Gloriously re-packaging their career-shaping 1987 album was the impressive sweeping art and photography from Dutchman Anton Corbijn, whose film work almost stole the show.
The Joshua Tree was the album where the Irish band dipped its toes into the roots music of Americana; the country’s blues, soul and country music, its working class soul and its popular culture, even though the album was recorded in Dublin.
The album – U2 ‘s fifth – still featured the driving, chiming, rhythmic rock – built on Larry Mullen Jnr’s drum patterns and Adam Clayton’s bass – but The Edge and Bono explored new themes and new spaces in their songs, catapulting the album and U2 into the rock mainstream.
Before Tuesday’s show began, hundreds of verses from various American poems, picking out themes of African Americans, farming, work, mountains, roads and endless plains, ran down the right hand side of the huge, open stage.
The Waterboys’ joyous The Whole of the Moon then finished through the PA and U2 suddenly opened with Sunday Bloody Sunday, Larry Mullen playing the song’s opening drum pattern on the low-slung smaller stage down among the crowd on the Suncorp Stadium playing field. To thunderous applause, the rest of U2 joined in to deliver an excellent, crystal-clear set opener.
That was followed by a crunching version New Year’s Day with Bono telling the crowd the group was happy to be the “house band for such a glorious evening”, before Bad, which included a few lines of Midnight Oil’s classic Beds Are Burning, and Pride, when almost everyone sang the chorus (“In the name of love”) as Bono worked the crowd.
Then the lights went black and the band moved back to the big main stage dwarfed beneath the huge 15-metre-tall, 60-metre-wide cinema screen, which ran almost the width of Suncorp Stadium.
Suddenly, Where the Streets Have No Name chimed out with absolutely mesmerism as a new black and white film from Corbijn, of a car travelling along a road through a desert valley with brooding black clouds and mountains shrouded in mist, appeared on the screen.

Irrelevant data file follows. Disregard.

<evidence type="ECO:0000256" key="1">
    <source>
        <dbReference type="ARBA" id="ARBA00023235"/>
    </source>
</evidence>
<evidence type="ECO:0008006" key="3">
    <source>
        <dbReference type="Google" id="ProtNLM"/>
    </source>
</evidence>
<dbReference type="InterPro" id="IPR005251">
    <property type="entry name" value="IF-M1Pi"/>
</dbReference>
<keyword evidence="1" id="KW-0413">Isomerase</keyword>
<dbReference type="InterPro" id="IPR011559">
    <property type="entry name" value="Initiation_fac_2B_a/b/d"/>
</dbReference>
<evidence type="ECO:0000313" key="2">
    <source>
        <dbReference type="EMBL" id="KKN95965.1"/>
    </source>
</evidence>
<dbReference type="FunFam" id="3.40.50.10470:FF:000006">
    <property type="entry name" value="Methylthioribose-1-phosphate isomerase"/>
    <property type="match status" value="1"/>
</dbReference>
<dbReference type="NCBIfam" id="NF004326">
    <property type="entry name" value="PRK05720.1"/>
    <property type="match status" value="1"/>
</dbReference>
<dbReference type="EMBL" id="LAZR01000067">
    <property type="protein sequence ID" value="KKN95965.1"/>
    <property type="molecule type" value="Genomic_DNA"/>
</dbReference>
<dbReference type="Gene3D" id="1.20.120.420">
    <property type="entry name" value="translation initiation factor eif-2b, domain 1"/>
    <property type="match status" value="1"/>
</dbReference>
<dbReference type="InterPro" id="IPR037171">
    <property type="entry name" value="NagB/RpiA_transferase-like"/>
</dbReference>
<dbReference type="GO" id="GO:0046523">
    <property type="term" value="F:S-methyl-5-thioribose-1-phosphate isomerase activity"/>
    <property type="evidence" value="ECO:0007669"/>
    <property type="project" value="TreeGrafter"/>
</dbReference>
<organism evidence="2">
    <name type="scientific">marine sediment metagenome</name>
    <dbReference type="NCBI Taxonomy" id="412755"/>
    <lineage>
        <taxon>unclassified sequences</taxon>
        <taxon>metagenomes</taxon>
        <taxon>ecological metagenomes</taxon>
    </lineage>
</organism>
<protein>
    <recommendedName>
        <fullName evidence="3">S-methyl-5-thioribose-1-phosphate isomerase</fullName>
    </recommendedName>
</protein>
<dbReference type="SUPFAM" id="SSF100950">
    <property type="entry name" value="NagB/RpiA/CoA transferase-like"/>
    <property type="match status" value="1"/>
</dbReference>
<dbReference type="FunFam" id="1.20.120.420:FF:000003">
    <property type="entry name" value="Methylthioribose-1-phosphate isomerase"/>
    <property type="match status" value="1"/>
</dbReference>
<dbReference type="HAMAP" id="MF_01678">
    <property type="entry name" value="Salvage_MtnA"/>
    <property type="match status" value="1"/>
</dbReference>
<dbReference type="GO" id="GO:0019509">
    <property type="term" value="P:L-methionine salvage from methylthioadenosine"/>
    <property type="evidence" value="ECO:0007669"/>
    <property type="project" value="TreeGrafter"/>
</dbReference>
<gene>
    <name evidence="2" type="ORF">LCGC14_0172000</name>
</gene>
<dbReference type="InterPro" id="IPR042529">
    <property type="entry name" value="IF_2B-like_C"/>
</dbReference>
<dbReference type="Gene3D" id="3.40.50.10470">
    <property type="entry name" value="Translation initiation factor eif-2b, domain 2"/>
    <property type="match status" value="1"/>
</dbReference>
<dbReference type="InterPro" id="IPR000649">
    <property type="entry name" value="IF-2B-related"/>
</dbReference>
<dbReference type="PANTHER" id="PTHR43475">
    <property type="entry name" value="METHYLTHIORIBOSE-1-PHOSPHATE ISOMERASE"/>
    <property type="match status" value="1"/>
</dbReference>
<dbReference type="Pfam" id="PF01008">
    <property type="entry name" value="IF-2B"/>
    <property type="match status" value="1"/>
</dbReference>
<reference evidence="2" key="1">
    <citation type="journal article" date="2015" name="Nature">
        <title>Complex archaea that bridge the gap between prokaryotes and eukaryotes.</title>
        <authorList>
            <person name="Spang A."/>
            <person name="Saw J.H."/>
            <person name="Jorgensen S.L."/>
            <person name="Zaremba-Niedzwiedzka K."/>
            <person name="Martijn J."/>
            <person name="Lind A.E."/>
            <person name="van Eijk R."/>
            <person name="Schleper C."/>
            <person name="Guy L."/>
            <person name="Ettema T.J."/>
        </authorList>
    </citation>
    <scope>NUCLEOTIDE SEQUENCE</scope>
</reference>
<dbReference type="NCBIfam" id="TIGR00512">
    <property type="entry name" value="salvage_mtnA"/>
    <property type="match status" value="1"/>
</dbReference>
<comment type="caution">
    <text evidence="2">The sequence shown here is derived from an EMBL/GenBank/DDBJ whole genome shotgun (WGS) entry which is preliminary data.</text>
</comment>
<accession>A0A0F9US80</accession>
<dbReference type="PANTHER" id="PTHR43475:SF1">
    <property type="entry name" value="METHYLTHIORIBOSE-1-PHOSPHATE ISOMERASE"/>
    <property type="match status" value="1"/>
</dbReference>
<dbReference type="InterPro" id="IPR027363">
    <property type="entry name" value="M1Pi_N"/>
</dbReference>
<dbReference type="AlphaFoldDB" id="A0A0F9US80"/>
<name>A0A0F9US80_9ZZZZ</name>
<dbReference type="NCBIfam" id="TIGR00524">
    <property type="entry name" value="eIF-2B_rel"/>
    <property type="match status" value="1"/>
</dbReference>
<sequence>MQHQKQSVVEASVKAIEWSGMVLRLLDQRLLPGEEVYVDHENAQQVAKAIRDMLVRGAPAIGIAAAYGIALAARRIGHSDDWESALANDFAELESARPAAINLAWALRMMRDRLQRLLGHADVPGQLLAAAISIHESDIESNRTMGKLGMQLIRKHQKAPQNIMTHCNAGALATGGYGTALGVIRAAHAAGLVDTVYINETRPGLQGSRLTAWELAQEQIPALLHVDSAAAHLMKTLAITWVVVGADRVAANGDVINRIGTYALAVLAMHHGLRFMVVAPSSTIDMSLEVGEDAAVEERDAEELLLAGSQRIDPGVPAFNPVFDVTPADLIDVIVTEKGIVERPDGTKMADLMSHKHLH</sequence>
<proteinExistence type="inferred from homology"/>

This merged effortlessly into I Still Haven’t Found What Im Looking For with high-definition black and white photos of the still mystic Joshua trees on the huge screen.
The imagery was so powerful you could almost forget U2 were playing right in front of you. The imagery was a genuine focus, sometimes an alternative to “watching the band”.
Then, With or Without You was delivered as a huge orange and red mountain scape appeared behind the band. It changed colour as the day passed and finished in sunset.
It was simply breathtaking, but that was immediately followed by the growling version of Bullet the Blue Sky in which The Edge’s distorted guitar built and built like a menaced dog chained to a fence.
The tension dropped for the piano ballad Running to Stand Still, Bono now singing strongly after some earlier problems, then into a beautiful version of Red Hill Mining Town (with film of a Salvation Army Band playing outside a country shack) and the countrified In God’s Country, where Bono told the crowd that, while the Irish did not invent country music, it did invent the submarine for the US Navy.
The gorgeous One Tree Hill featured a storming guitar piece from The Edge, but my favourite from side two of The Joshua Tree on the night was the haunting Mothers of the Disappeared, which featured grainy film images of a line of mothers who, one by one, blow out the candles they hold.
Then – with The Joshua Tree album done – Bono brought out the band back to the smaller stage, told the crowd “this is what happened next”, and began Angel of Harlem from 1988’s Rattle and Hum album.
Then it was a race to the concert close with some of U2’s biggest singles and Bono asking: “Are you ready to be updated, to be infatuated?”
Then came Elevation, Vertigo (with its Kinks-ish guitar crunch), Even Better than the Real Thing and Beautiful Day with the band in killer form.
Images of Australian athletes Cathy Freeman and Nova Peris appeared on the screen during Ultra Violent from 1991’s Achtung Baby album, in addition to youthful climate change campaigner Greta Thurnburg, as a roll-call of influential women.
The close is, suitably, One.
There were no stage lights and the band played almost in blackness as the audience sang “One life, but we’re not the same. We get to carry each other, carry each other.”
Slowly the lights from tens of thousands of mobile phones lit upthe stadium and U2 almost melted from the stage.
From Brisbane, U2 shift to Melbourne before shows in other mainland capital cities.
15 November – Marvel Stadium, Melbourne
19 November – Adelaide Oval, Adelaide
22 November – Sydney Cricket Ground, Sydney
23 November – Sydney Cricket Ground, Sydney
27 November – Optus Stadium, Perth
For more information, tickets and VIP Experiences, visit: livenation.com.au
Tony Moore is a senior reporter at the Brisbane Times